365 communities can be held in many forms. Facebook groups and Slack channels are easy solutions that use familiar platforms. There is also software made specifically for hosting community groups like MemberPress, Wishlist Member, and Thinkific. 

The best part for hybrid event organizers is, 365 communities double as a powerful marketing tactic for your next conference. Since many of your attendees are active in a community under your control, you can broadcast information about other upcoming events to the community to sell tickets, find sponsors, and build hype before the next big day.

Sponsored sessions

Give your sponsors more than just ad space. Give them the stage—or the screen. One way to monetize events is to have opportunities for sponsors to interact and engage with the attendees. The key here is to make sure sponsors truly get maximum ROI from the event. 

After all, they’re paying for it.

How to boost networking at hybrid events

One of the most important functions of any event is networking. For many attendees and sponsors, meeting the right person is their top priority.

The best part of hybrid events is that you can leverage technology to spur both in-person and digital connections. Networking is easier in hybrid events because attendees and sponsors get the benefit of at least two engagement models: online and face to face.

Here are just a handful of ways to boost networking at hybrid events.

  • Make space for one-on-one conversations: Hybrid events aren’t simply one-way webinars. In your itinerary, make space for one-on-one and group breakout sessions to make sure everyone has a chance to meet fellow attendees.
  • Connect like-interest people and businesses: For many event attendees, the difference between a successful conference day and a flop is the people they meet at the event. Swapcard uses AI to matchmake people of similar interests. How will you make sure the right people meet?
  • Break the ice: Create games, feed people ice-breaker questions, or give attendees specific topics to discuss between one another. If you can help people get past merely saying “Hello,” you can help them achieve the goals that brought them to your conference in the first place.
  • Make it easy to stay in touch: Even in-person attendees might hesitate to collect a dozen business cards. Finding a simple, digital form of connection allows hybrid event attendees to exchange contact information easily, without leaving out people at home or cluttering the pockets and purses of in-person attendees.

How to engage audiences during hybrid events?

Event organizers must keep up with at least four different levels of hybrid event engagement:

  1. How to engage in-person attendees
  2. How to engage online attendees
  3. Where to blend online and in-person experiences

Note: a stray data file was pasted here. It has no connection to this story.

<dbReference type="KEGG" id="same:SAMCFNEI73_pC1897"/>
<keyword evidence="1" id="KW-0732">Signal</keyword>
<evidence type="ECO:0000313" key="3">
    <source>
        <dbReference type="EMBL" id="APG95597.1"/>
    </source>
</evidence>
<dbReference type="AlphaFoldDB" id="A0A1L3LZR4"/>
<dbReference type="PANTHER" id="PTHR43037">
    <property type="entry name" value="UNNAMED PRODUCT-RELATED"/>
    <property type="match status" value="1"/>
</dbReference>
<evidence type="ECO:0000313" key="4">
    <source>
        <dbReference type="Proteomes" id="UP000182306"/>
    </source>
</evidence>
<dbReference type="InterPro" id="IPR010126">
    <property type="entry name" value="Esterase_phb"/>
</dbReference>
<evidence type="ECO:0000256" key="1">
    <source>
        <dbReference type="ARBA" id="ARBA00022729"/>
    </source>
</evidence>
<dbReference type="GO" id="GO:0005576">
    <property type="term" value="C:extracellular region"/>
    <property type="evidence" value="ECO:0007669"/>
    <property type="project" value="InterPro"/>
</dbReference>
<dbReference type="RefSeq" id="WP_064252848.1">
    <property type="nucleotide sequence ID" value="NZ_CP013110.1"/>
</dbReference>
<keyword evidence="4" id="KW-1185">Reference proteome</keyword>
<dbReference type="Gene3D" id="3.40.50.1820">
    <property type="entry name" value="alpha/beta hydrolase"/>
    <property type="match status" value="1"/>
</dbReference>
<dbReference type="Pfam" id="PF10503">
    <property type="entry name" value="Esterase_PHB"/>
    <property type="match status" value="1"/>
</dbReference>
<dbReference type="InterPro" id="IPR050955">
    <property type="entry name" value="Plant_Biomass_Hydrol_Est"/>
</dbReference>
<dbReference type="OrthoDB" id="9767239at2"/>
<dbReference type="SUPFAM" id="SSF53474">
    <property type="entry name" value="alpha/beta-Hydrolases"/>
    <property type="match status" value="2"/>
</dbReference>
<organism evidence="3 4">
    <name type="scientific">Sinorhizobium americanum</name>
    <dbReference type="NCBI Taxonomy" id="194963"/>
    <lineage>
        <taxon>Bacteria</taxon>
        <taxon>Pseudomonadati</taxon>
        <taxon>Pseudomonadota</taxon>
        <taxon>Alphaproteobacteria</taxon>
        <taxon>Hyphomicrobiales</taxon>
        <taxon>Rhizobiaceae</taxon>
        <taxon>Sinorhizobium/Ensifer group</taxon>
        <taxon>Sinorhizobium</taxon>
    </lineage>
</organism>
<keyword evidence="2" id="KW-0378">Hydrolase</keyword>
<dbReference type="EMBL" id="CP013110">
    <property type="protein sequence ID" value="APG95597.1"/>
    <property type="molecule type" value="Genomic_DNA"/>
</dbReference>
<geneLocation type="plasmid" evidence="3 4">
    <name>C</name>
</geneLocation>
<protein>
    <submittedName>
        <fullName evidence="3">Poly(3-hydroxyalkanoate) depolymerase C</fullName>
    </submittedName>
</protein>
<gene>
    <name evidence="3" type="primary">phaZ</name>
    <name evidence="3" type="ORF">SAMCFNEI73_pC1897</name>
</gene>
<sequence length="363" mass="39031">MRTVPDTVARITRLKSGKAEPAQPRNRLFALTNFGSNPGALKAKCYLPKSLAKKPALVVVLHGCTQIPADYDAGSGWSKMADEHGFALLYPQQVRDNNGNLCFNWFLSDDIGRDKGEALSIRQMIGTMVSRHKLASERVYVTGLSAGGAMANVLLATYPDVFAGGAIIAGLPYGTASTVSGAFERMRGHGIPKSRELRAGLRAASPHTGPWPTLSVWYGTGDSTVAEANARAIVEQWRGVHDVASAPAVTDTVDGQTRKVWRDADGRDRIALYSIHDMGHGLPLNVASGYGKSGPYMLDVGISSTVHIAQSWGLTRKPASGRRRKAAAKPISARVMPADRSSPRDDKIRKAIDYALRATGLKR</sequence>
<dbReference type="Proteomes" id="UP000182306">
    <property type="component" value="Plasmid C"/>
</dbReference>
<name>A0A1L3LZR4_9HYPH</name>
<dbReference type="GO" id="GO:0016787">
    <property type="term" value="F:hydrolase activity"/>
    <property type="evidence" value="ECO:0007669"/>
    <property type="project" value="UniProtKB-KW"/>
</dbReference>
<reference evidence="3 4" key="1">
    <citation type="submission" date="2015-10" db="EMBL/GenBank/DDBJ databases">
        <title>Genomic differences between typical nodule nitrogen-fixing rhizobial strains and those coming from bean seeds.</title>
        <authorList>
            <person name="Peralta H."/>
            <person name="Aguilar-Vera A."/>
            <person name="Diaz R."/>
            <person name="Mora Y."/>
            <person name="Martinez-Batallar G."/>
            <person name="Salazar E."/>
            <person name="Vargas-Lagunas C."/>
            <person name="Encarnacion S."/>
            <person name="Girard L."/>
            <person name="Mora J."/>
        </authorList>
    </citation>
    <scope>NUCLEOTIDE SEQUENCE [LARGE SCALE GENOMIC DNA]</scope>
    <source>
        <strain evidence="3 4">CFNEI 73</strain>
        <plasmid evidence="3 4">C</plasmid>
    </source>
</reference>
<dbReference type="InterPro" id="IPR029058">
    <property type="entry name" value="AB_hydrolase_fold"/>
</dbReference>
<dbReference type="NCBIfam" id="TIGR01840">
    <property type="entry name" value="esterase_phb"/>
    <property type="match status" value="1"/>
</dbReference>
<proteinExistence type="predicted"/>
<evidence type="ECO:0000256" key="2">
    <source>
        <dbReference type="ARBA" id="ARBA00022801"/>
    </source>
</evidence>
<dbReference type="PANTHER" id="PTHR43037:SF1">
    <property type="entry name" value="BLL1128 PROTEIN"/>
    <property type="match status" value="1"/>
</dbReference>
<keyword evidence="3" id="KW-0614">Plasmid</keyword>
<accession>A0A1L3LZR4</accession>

4. How to give sponsors opportunities to engage with both in-person and online attendees

If any one of these factors is an afterthought, a large segment of your event attendees will feel ignored and underappreciated. They probably won’t return again next year. The goal is to exceed everyone’s expectations, which means focusing on the needs of these different segments. 

How will you give in-person attendees an unforgettable conference experience that’s worth the travel and additional expense?

How will you keep remote attendees responsive and engaged so that networking, Q&As, and other common conference perks aren’t just for live attendees?

And how will you help sponsors truly connect with the leads they’re looking for so they achieve a positive ROI?

These are the primary challenges you must solve as a hybrid event organizer. And the truth is, usually only one thing separates successful hybrid events from everything else...

The secret ingredient behind every successful hybrid event is your tech stack

At hybrid events, tech isn’t just for the viewers at home. Your tech stack must enable in-person and digital registration. Speakers should be able to interact with at-home viewers as easily as they can speak with live attendees. And networking needs to work equally well for people standing 6 feet or 10,000 miles apart.

That means thinking beyond Zoom conferences. You need a hybrid event platform, app, or tool suite that every sponsor and attendee uses during the event. 

Swapcard, for example, allows you to handle registration in the app for all attendees. The built-in matchmaking tool makes it easy for attendees and sponsors to connect with the people and organizations they’re interested in—no matter the distance. 

At-home attendees can view programs from their preferred device. In-person attendees can use the app to review the event schedule, participate in online conversations, and access event-related resources. 

As a hybrid event planner, you have a lot on your plate. The good news is, the core factors behind any successful event—like finding talented speakers, securing sponsors, marketing the conference, and keeping everyone inspired from start to finish—are skills you already carry in your toolbelt. If anyone can host a successful hybrid event, it’s you. 

And if you need a little help, we created Swapcard to make your job a little bit easier.

Written By: Swapcard